Brandy PorterfieldLester10th Honors lit/comp25 October 20111) My multi-genre research paper topicMy topic for the multi-genre research paper is war crimes. I want to explore why war crimesoccur throughout various parts of the world, and what the leading factors for these crimes are.2) What I already knowI know that war crimes are crimes committed during war which violate the laws and customs ofwar. I personally relate war crimes to genocides and mass murders such as the Jews of theHolocaust during World War II, and the Rwandan genocide in East Africa. These two eventsserve as a perfect example of war crimes because they consisted of the murders of hundreds ofthousands of innocent people during a time of war.Besides what I know from common knowledge, I have gained better knowledge of war crimesthroughout our various fishbowl discussions. Many of the books within my fishbowl group dealtwith the brutal reality of war crimes such as African tribes being rampaged, and the violentmurder of families by bandits/rebels or Guerilla soldiers. These discussions allowed me to obtaina better idea of what I’d already known about war crimes because they gave me a betterunderstanding through literary examples.3) What I want To LearnThere are several key factors dealing with war crimes that I would like to learn more about. First,I would like to learn what is considered a war crime because I personally feel that war itself is a
crime due to the numerous murders which occur during war. Then, I would like to get a betterunderstanding of what is the leading cause for war crimes, and what motivates people to carrythem out. Lastly, I am interested in learning about the punishments and consequences that followafter one commits a war crime.4) The origins of my researchThe fishbowl discussions sparked my interest on the topic of war crimes. These discussionssparked my interest because I was personally touched by the stories and events that were sharedthrough our common books. My novel, Secrets in the Fire, shared the true story of two sisterswhose family and home had been ripped apart by the cruel rage of rebels. Everyone they’dknown, and all that they were apart of had been taken from them in a state of horror. This storytouched me and forced me to put myself within the situation allowing me to realize the harshreality of war crimes, such as those that occurred in my novel. Once I’d made a connection to theidea and stories of war crimes, I knew that this was the topic I wanted to research.5) Some questions I have about war crimes1) What are the specific laws and customs of war?2) Where does the motivation for these crimes originate?3) How do war crimes affect the society around them?4) What can we do to stop these crimes from occurring?5) What is the punishment for committing a war crime.6) How often do these crimes occur?7) What are some specific examples of war crimes?8) Why are the winners of a war rarely accused of war crimes?9) What are war crimes tribunals?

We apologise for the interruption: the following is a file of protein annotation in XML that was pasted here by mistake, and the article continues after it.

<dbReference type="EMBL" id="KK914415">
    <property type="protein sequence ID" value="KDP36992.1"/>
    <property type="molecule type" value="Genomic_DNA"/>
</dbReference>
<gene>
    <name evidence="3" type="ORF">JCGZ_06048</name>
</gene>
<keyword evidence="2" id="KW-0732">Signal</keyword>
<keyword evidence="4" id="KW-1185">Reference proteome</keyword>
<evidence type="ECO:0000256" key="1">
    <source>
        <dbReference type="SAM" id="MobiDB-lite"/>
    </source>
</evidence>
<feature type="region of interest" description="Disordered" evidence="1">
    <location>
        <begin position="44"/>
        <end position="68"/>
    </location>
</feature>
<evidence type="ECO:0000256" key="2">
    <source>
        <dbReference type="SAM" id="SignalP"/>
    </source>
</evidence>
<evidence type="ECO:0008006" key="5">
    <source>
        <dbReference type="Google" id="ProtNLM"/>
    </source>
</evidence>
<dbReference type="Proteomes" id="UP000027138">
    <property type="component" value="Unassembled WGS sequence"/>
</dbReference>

10) Do these tribunals actually work?12) How can societies put an end to war crimes?6) My research planMy plan for collecting information about my topic is first by researching war crimes throughoutonline databases such as Gale. These databases will allow me to obtain reliable information onmy topic, which I can then branch out further into my research. Once I’ve gathered all that I canthrough the online databases, I will keep my research organized on pre-search graphic organizersand Google docs. I also plan to use scoop it to keep up with all of my sources in an organizedmanner.7) Preliminary bibliographyKafala, Tarik. “What is a war crime?” BBC News. BBC, 21 Oct. 2009. Web. 1 Dec. 2011. <http://news.bbc.co.uk/2/hi/europe/1420133.stm>.Machel, Graca. “Impact of Armed Conflict on Children.” Unicef. United Nations, n.d. Web. 11 Nov. 2011. <http://www.un.org/rights/introduc.htm#contents>.Mamillian Social Science Library. “War Crimes.” Gale Opposing Viewpoints in Context. Gale, 2010. Web. 2 Nov. 2011. <http://ic.galegroup.com/ic/ovic/ReferenceDetailsPage/ ReferenceDetailsWindow?displayGroupName=Reference&disableHighlighting=true&action=e& windowstate=normal&catId=GALE%7C00000000LVZK&documentId=GALE%7CPC3021900178& mode=view&userGroupName=cant48040&jsid=8b090b085d8d859e0143e27bf69e175f>.Peace Pledge Union. “Geneva Convention.” Peace Pledge Union. 1 Peace Passage, n.d. Web. 27 Nov. 2011. <http://www.ppu.org.uk/learn/texts/doc_geneva_con.html>.
Proquest Staff. “At Issue: War Crimes/ War Criminals.” SIRS Issues Researcher. N.p., 2011. Web. 1 Nov. 2011. <http://sks.sirs.com/cgi-bin/hst-article-display?id=SSCHEH-0- 4086&artno=0000307271&type=ART#citation>.Tirman, John. “’Kill team’ trial: Are atrocities inevitable in war?” BBC News. BBC, 1 Nov. 2011. Web. 1 Dec. 2011. <http://www.bbc.co.uk/news/world-us-canada-15499138>.